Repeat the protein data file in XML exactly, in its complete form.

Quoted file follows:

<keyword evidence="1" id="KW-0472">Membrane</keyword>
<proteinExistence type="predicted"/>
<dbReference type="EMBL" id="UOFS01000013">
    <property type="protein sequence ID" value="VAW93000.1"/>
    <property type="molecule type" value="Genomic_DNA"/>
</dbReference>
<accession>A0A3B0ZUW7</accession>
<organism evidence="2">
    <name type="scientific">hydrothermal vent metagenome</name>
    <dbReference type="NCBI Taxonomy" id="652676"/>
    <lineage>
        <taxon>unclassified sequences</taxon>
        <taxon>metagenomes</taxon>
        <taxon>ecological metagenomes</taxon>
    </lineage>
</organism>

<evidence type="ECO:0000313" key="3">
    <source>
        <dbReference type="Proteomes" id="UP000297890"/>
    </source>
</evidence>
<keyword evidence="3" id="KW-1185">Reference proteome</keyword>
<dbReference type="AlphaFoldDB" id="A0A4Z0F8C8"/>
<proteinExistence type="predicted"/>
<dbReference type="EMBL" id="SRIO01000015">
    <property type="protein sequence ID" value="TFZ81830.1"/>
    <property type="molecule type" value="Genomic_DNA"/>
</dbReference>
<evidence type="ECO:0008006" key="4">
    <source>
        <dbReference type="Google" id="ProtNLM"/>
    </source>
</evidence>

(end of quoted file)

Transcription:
<keyword evidence="1" id="KW-0472">Membrane</keyword>
<proteinExistence type="predicted"/>
<dbReference type="EMBL" id="UOFS01000013">
    <property type="protein sequence ID" value="VAW93000.1"/>
    <property type="molecule type" value="Genomic_DNA"/>
</dbReference>
<accession>A0A3B0ZUW7</accession>
<organism evidence="2">
    <name type="scientific">hydrothermal vent metagenome</name>
    <dbReference type="NCBI Taxonomy" id="652676"/>
    <lineage>
        <taxon>unclassified sequences</taxon>
        <taxon>metagenomes</taxon>
        <taxon>ecological metagenomes</taxon>
    </lineage>
</organism>

<evidence type="ECO:0000313" key="3">
    <source>
        <dbReference type="Proteomes" id="UP000297890"/>
    </source>
</evidence>
<keyword evidence="3" id="KW-1185">Reference proteome</keyword>
<dbReference type="AlphaFoldDB" id="A0A4Z0F8C8"/>
<proteinExistence type="predicted"/>
<dbReference type="EMBL" id="SRIO01000015">
    <property type="protein sequence ID" value="TFZ81830.1"/>
    <property type="molecule type" value="Genomic_DNA"/>
</dbReference>
<evidence type="ECO:0008006" key="4">
    <source>
        <dbReference type="Google" id="ProtNLM"/>
    </source>
</evidence>